UPE – A Blessing or A Curse
At home in Dallas, if our doorbell rang and we were not expecting anyone, 9 times out of 10 the person ringing the doorbell was selling something; Girl scout cookies (quick fact: Girl Scouts earns $37 million in membership revenue fees, but over $714 million from cookie sales), cable services, selling signing a political petition or salvation, and 9 times out of 10 we would ignore the door; typically, regretting those few times we did open the door to our unknown caller.
Homes in Costa Rica are a little different. Doorbells are rare, if not non-existent, and many front yards are fenced in with a gate blocking the entrance to the house. If the fence and gate are not enough to deter one from knocking on the door, then there is the dog or 4 that are ubiquitous in front of homes here. You would think that with all of these obstacles visitors are unwelcome in Costa Rican homes. This is very incorrect. In fact, Costa Rican homes are very welcoming – with the unexpected visitors being expected. However, instead of knocking or ringing a doorbell, and because of the gate and dog(s), people routinely announce themselves by shouting a greeting. The greeting could be a simple HOLA (hello), or BUENAS (good day) or if it is someone who is selling something, UPE.
UPE, You Say
Upe is short for Guadalupe, more specifically, Our Lady of Guadalupe, or more specifically still, The Virgin of Guadalupe – an iconic representation of the Virgin Mary, and as such the greeting acts as a blessing on the house. If I didn’t know better, I would guess that Our Lady of Guadalupe was the patron saint of door to door sales people, as these are typically the people blessing your house by announcing themselves with “Upe”…”Uuu p EEEE”.
According to that great bastion of information, Wikipedia the story of this saint is as follows:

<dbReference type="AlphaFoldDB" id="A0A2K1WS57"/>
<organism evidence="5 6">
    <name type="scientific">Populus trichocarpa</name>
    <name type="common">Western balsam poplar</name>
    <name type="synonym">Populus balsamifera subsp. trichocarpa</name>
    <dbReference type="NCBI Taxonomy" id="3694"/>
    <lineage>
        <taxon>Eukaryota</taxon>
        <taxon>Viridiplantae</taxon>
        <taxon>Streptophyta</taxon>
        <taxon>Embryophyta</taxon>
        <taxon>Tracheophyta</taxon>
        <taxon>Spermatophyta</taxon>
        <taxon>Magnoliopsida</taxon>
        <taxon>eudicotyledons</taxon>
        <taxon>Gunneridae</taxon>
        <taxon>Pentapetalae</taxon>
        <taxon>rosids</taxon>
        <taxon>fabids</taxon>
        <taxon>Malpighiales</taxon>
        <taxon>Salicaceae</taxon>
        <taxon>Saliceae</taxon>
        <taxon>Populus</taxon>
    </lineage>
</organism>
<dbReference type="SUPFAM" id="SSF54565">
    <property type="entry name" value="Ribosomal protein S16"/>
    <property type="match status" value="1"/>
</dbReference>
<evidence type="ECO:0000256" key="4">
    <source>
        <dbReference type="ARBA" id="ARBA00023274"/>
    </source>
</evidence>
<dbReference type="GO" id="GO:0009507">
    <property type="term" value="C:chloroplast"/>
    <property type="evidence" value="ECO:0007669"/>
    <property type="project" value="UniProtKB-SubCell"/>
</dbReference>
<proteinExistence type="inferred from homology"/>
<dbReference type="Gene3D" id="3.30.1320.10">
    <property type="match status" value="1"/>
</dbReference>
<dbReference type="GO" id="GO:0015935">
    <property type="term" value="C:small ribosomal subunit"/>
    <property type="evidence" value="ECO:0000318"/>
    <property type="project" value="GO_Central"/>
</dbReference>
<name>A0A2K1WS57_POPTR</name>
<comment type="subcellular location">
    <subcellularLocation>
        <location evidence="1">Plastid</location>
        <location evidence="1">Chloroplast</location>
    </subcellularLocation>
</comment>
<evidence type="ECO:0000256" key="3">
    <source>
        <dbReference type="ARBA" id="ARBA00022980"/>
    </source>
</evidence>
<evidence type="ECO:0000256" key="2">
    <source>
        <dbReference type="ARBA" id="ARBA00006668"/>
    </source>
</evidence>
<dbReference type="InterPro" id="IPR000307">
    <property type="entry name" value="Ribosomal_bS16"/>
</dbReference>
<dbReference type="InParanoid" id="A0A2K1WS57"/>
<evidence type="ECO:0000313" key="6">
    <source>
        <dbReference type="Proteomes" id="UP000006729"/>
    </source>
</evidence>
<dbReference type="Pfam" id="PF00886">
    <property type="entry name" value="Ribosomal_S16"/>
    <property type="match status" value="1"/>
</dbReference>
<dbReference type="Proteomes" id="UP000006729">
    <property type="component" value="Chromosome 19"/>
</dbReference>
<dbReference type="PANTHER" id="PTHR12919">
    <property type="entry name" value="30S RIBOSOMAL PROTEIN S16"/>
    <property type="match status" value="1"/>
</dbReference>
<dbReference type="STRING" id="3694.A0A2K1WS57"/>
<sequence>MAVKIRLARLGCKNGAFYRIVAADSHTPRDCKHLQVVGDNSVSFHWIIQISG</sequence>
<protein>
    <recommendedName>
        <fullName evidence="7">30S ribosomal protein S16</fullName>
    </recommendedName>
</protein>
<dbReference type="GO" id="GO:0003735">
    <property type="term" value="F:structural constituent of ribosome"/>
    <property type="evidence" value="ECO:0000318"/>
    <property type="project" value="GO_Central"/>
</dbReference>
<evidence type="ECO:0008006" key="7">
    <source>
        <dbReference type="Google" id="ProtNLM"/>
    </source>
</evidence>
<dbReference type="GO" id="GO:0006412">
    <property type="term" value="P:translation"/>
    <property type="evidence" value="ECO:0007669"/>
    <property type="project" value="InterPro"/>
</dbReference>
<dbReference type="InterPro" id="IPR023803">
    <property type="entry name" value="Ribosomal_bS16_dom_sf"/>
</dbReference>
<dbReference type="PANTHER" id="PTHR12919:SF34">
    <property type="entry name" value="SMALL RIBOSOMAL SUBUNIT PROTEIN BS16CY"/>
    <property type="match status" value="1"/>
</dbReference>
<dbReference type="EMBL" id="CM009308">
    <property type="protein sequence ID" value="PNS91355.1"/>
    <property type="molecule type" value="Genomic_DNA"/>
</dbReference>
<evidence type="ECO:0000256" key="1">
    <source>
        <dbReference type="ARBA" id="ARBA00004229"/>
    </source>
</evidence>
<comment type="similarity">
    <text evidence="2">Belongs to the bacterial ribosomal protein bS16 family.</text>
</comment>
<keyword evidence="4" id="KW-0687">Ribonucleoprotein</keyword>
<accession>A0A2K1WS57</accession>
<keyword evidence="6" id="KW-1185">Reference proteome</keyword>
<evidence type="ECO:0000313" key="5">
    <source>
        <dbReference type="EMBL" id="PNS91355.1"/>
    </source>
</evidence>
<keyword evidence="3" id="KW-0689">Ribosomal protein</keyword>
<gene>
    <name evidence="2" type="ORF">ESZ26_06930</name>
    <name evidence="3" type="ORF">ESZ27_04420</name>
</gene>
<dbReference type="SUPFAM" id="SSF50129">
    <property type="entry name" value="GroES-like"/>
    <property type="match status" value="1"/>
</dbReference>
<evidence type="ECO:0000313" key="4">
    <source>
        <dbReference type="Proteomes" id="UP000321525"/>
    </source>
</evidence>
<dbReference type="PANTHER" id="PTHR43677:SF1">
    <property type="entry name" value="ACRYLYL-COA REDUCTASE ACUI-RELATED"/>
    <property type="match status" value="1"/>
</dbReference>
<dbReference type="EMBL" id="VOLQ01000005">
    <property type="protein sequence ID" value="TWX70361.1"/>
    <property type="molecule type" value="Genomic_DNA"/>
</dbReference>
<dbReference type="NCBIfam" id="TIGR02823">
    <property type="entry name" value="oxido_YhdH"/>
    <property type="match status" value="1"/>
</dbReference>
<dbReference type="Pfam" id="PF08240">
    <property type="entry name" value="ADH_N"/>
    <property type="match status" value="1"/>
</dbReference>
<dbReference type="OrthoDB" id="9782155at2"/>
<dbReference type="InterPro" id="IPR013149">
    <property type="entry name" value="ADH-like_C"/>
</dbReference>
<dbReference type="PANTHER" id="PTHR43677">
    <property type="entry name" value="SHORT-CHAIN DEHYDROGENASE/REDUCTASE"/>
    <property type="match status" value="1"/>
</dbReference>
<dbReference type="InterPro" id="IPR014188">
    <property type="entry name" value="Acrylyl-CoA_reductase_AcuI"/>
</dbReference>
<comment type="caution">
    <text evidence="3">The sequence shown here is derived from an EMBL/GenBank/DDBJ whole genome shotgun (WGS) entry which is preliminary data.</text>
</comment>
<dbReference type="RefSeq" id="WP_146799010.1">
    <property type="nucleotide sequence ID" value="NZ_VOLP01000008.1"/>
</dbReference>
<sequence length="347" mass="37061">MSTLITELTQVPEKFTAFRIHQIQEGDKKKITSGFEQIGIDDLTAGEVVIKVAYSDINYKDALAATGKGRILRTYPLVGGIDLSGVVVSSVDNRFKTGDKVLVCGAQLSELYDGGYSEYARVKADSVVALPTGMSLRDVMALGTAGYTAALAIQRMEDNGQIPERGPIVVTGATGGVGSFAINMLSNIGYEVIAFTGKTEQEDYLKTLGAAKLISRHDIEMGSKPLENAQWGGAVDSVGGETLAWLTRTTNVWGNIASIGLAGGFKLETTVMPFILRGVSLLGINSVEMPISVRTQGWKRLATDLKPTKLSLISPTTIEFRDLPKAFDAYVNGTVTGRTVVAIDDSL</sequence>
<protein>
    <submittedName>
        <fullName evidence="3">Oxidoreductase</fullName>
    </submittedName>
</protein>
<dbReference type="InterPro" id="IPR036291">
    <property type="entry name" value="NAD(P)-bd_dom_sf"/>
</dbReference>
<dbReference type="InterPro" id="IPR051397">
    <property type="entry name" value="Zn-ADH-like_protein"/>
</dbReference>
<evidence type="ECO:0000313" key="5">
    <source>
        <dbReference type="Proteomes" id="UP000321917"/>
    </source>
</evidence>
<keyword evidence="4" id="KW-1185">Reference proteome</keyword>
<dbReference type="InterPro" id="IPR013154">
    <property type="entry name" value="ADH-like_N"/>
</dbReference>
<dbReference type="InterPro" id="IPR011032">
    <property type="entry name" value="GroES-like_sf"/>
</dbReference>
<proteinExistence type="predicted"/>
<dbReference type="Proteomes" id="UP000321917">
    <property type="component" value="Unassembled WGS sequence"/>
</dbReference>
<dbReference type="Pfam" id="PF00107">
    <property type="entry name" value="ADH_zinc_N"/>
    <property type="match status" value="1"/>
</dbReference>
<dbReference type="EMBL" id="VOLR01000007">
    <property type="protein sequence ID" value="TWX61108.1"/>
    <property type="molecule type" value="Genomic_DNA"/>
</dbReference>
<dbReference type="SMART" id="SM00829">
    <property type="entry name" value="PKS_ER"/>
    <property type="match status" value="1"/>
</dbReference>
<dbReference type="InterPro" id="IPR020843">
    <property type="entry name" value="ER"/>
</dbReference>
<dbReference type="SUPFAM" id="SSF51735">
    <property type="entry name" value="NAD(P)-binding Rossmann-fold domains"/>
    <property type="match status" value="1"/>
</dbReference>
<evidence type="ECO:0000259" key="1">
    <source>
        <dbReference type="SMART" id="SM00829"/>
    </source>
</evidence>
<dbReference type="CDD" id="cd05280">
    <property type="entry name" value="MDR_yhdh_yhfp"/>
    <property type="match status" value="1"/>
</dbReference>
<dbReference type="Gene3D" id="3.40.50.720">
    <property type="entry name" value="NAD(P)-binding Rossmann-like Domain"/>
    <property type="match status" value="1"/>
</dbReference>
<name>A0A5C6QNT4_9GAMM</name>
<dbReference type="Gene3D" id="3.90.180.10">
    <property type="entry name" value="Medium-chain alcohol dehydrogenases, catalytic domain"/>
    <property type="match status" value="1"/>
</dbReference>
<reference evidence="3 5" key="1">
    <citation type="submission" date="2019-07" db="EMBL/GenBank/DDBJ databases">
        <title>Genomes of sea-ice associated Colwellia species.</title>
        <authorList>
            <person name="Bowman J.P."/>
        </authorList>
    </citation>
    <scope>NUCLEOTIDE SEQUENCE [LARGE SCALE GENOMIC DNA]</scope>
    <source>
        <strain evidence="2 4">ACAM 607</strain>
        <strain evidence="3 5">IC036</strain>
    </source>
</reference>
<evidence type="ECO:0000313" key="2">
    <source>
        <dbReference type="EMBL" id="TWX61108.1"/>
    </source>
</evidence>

“Official Catholic accounts state that on the morning of December 9, 1531 Juan Diego saw an apparition of a young girl at the Hill of Tepeyac, near Mexico City. Speaking to him in Nahuatl, the girl asked that a church be built at that site in her honor; from her words, Juan Diego recognized the girl as the Virgin Mary. Diego told his story to the Spanish Archbishop of Mexico City, Fray Juan de Zumárraga, who instructed him to return to Tepeyac Hill, and ask the “lady” for a miraculous sign to prove her identity. The first sign was the Virgin healing Juan’s uncle. The Virgin told Juan Diego to gather flowers from the top of Tepeyac Hill. Although December was very late in the growing season for flowers to bloom, Juan Diego found Castilian roses, not native to Mexico, on the normally barren hilltop. The Virgin arranged these in his peasant tilma cloak. When Juan Diego opened his cloak before Bishop Zumárraga on December 12, the flowers fell to the floor, and in their place on the fabric was the image of the Virgin of Guadalupe, miraculously imprinted there.”
Hey, I just blessed your house, now buy my crap
Ok, that heading might be a little bit harsh, because unlike in the States (except for maybe the Girl Scout cookies), these sales people who are shouting UPE in your front yard, are selling something you may very well want: Fresh milk, fresh eggs and vegetables and yes, sometimes, even cable services. So, it is up to you whether Upe is a Blessing or Curse.
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In addition to writing on this blog, Greg has written for other online publications and has written two popular books about living in Costa Rica:
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